This service is completely free. Access 250,000 archived articles from 100+ countries and get a personalised email twice a week covering developments (and yes, our lawyers like to think you’ve read our Disclaimer).
Email Address
Company Name
Confirm Password
Mondaq Topics -- Select your Interests
 Law Performance
 Law Practice
 Media & IT
 Real Estate
 Wealth Mgt
Asia Pacific
European Union
Latin America
Middle East
United States
Worldwide Updates
Check to state you have read and
agree to our Terms and Conditions

Terms & Conditions and Privacy Statement (the Website) is owned and managed by Mondaq Ltd and as a user you are granted a non-exclusive, revocable license to access the Website under its terms and conditions of use. Your use of the Website constitutes your agreement to the following terms and conditions of use. Mondaq Ltd may terminate your use of the Website if you are in breach of these terms and conditions or if Mondaq Ltd decides to terminate your license of use for whatever reason.

Use of

You may use the Website but are required to register as a user if you wish to read the full text of the content and articles available (the Content). You may not modify, publish, transmit, transfer or sell, reproduce, create derivative works from, distribute, perform, link, display, or in any way exploit any of the Content, in whole or in part, except as expressly permitted in these terms & conditions or with the prior written consent of Mondaq Ltd. You may not use electronic or other means to extract details or information about’s content, users or contributors in order to offer them any services or products which compete directly or indirectly with Mondaq Ltd’s services and products.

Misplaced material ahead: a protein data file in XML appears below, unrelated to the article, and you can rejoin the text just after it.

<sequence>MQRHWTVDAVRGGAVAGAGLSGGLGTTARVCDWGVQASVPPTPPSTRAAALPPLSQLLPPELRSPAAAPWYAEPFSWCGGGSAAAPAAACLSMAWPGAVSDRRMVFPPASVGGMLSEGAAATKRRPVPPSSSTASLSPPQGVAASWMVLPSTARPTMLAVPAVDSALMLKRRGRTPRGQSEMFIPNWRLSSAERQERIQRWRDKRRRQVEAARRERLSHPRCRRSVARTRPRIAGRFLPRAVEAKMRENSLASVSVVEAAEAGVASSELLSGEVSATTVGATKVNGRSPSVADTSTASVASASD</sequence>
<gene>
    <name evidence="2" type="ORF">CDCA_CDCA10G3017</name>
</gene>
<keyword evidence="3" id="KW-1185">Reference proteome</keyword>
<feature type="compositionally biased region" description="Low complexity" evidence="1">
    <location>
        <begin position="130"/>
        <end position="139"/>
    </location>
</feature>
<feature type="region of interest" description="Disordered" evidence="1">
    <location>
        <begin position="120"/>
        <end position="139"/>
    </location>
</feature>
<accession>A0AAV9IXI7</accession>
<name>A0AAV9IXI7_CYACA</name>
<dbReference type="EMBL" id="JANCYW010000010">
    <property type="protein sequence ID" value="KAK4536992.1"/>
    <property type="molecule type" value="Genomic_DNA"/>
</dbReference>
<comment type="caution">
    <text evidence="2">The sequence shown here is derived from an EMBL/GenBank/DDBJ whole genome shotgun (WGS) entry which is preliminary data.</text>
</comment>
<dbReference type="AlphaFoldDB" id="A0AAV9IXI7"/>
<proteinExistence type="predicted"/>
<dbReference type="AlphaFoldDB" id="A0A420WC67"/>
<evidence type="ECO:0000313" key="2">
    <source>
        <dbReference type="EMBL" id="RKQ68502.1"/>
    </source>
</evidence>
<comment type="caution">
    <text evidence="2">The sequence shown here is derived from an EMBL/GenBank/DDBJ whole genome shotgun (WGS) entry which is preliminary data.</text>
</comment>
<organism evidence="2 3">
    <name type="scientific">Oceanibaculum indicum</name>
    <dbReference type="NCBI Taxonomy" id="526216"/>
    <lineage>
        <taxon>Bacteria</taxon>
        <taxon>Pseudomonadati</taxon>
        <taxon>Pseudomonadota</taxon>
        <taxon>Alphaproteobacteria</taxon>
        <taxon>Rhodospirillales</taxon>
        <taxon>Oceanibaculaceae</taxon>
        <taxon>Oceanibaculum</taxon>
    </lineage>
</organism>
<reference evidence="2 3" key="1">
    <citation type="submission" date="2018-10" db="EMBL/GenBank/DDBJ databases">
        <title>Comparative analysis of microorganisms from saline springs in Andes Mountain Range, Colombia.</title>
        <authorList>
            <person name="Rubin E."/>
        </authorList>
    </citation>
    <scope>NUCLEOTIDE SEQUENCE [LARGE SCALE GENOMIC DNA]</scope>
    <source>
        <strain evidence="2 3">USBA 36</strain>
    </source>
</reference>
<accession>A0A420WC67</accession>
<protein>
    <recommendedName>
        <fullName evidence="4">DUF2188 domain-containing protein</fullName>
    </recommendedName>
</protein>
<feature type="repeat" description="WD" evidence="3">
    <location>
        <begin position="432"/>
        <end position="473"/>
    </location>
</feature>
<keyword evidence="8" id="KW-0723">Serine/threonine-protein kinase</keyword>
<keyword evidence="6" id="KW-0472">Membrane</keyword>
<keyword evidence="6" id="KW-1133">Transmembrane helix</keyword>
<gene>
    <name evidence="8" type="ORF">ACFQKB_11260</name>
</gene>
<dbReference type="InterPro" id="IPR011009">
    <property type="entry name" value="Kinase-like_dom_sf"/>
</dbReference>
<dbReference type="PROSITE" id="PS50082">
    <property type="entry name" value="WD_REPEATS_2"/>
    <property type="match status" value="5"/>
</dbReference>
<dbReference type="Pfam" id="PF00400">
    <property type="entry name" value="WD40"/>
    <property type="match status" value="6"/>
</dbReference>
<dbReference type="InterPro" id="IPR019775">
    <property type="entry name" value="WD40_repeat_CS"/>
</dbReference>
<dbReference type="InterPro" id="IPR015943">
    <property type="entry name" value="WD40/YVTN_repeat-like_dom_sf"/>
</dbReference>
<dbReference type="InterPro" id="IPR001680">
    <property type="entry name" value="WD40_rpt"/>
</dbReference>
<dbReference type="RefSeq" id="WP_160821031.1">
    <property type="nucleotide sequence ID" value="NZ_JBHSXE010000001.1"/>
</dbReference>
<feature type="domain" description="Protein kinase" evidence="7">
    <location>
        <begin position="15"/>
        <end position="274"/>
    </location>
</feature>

Mondaq Ltd and/or its respective suppliers make no representations about the suitability of the information contained in the documents and related graphics published on this server for any purpose. All such documents and related graphics are provided "as is" without warranty of any kind. Mondaq Ltd and/or its respective suppliers hereby disclaim all warranties and conditions with regard to this information, including all implied warranties and conditions of merchantability, fitness for a particular purpose, title and non-infringement. In no event shall Mondaq Ltd and/or its respective suppliers be liable for any special, indirect or consequential damages or any damages whatsoever resulting from loss of use, data or profits, whether in an action of contract, negligence or other tortious action, arising out of or in connection with the use or performance of information available from this server.

The documents and related graphics published on this server could include technical inaccuracies or typographical errors. Changes are periodically added to the information herein. Mondaq Ltd and/or its respective suppliers may make improvements and/or changes in the product(s) and/or the program(s) described herein at any time.


Mondaq Ltd requires you to register and provide information that personally identifies you, including what sort of information you are interested in, for three primary purposes:

  • To allow you to personalize the Mondaq websites you are visiting.
  • To enable features such as password reminder, newsletter alerts, email a colleague, and linking from Mondaq (and its affiliate sites) to your website.
  • To produce demographic feedback for our information providers who provide information free for your use.